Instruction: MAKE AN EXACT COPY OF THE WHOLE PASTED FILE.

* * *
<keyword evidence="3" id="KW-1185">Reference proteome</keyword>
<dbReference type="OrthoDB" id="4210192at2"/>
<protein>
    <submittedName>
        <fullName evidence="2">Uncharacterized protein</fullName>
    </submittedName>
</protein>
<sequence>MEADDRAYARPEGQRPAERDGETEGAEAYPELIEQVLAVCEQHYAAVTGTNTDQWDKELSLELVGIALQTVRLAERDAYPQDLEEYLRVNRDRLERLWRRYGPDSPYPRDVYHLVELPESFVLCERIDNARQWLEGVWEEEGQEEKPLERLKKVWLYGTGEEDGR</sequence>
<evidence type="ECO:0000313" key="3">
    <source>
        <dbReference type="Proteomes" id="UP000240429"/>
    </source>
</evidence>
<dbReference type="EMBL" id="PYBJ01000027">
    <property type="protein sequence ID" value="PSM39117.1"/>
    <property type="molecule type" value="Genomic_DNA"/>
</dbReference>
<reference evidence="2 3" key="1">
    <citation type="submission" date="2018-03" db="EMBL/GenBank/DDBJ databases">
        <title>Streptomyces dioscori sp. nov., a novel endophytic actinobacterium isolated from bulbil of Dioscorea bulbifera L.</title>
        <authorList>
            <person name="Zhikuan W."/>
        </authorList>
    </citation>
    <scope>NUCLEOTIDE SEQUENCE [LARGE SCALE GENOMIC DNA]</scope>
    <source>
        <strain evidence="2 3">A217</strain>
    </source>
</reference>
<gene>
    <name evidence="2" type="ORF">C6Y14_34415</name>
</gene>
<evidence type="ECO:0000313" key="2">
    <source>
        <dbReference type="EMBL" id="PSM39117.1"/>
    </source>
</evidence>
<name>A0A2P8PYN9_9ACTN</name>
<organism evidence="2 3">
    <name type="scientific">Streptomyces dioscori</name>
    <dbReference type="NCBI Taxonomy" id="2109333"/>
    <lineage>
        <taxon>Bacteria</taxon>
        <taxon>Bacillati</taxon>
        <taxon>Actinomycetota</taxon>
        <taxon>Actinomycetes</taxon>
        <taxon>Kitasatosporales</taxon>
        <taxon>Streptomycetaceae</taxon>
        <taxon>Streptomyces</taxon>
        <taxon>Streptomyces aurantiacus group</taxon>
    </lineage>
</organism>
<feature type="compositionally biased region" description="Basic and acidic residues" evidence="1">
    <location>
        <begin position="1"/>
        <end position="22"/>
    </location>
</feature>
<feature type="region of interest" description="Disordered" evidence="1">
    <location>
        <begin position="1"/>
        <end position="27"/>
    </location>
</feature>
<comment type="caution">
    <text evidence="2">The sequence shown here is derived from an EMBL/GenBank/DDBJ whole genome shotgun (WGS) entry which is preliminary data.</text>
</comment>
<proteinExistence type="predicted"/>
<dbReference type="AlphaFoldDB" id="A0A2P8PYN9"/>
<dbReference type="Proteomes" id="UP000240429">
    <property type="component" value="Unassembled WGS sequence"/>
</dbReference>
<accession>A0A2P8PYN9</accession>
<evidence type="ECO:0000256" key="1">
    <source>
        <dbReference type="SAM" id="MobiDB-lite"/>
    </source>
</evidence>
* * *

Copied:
<keyword evidence="3" id="KW-1185">Reference proteome</keyword>
<dbReference type="OrthoDB" id="4210192at2"/>
<protein>
    <submittedName>
        <fullName evidence="2">Uncharacterized protein</fullName>
    </submittedName>
</protein>
<sequence>MEADDRAYARPEGQRPAERDGETEGAEAYPELIEQVLAVCEQHYAAVTGTNTDQWDKELSLELVGIALQTVRLAERDAYPQDLEEYLRVNRDRLERLWRRYGPDSPYPRDVYHLVELPESFVLCERIDNARQWLEGVWEEEGQEEKPLERLKKVWLYGTGEEDGR</sequence>
<evidence type="ECO:0000313" key="3">
    <source>
        <dbReference type="Proteomes" id="UP000240429"/>
    </source>
</evidence>
<dbReference type="EMBL" id="PYBJ01000027">
    <property type="protein sequence ID" value="PSM39117.1"/>
    <property type="molecule type" value="Genomic_DNA"/>
</dbReference>
<reference evidence="2 3" key="1">
    <citation type="submission" date="2018-03" db="EMBL/GenBank/DDBJ databases">
        <title>Streptomyces dioscori sp. nov., a novel endophytic actinobacterium isolated from bulbil of Dioscorea bulbifera L.</title>
        <authorList>
            <person name="Zhikuan W."/>
        </authorList>
    </citation>
    <scope>NUCLEOTIDE SEQUENCE [LARGE SCALE GENOMIC DNA]</scope>
    <source>
        <strain evidence="2 3">A217</strain>
    </source>
</reference>
<gene>
    <name evidence="2" type="ORF">C6Y14_34415</name>
</gene>
<evidence type="ECO:0000313" key="2">
    <source>
        <dbReference type="EMBL" id="PSM39117.1"/>
    </source>
</evidence>
<name>A0A2P8PYN9_9ACTN</name>
<organism evidence="2 3">
    <name type="scientific">Streptomyces dioscori</name>
    <dbReference type="NCBI Taxonomy" id="2109333"/>
    <lineage>
        <taxon>Bacteria</taxon>
        <taxon>Bacillati</taxon>
        <taxon>Actinomycetota</taxon>
        <taxon>Actinomycetes</taxon>
        <taxon>Kitasatosporales</taxon>
        <taxon>Streptomycetaceae</taxon>
        <taxon>Streptomyces</taxon>
        <taxon>Streptomyces aurantiacus group</taxon>
    </lineage>
</organism>
<feature type="compositionally biased region" description="Basic and acidic residues" evidence="1">
    <location>
        <begin position="1"/>
        <end position="22"/>
    </location>
</feature>
<feature type="region of interest" description="Disordered" evidence="1">
    <location>
        <begin position="1"/>
        <end position="27"/>
    </location>
</feature>
<comment type="caution">
    <text evidence="2">The sequence shown here is derived from an EMBL/GenBank/DDBJ whole genome shotgun (WGS) entry which is preliminary data.</text>
</comment>
<proteinExistence type="predicted"/>
<dbReference type="AlphaFoldDB" id="A0A2P8PYN9"/>
<dbReference type="Proteomes" id="UP000240429">
    <property type="component" value="Unassembled WGS sequence"/>
</dbReference>
<accession>A0A2P8PYN9</accession>
<evidence type="ECO:0000256" key="1">
    <source>
        <dbReference type="SAM" id="MobiDB-lite"/>
    </source>
</evidence>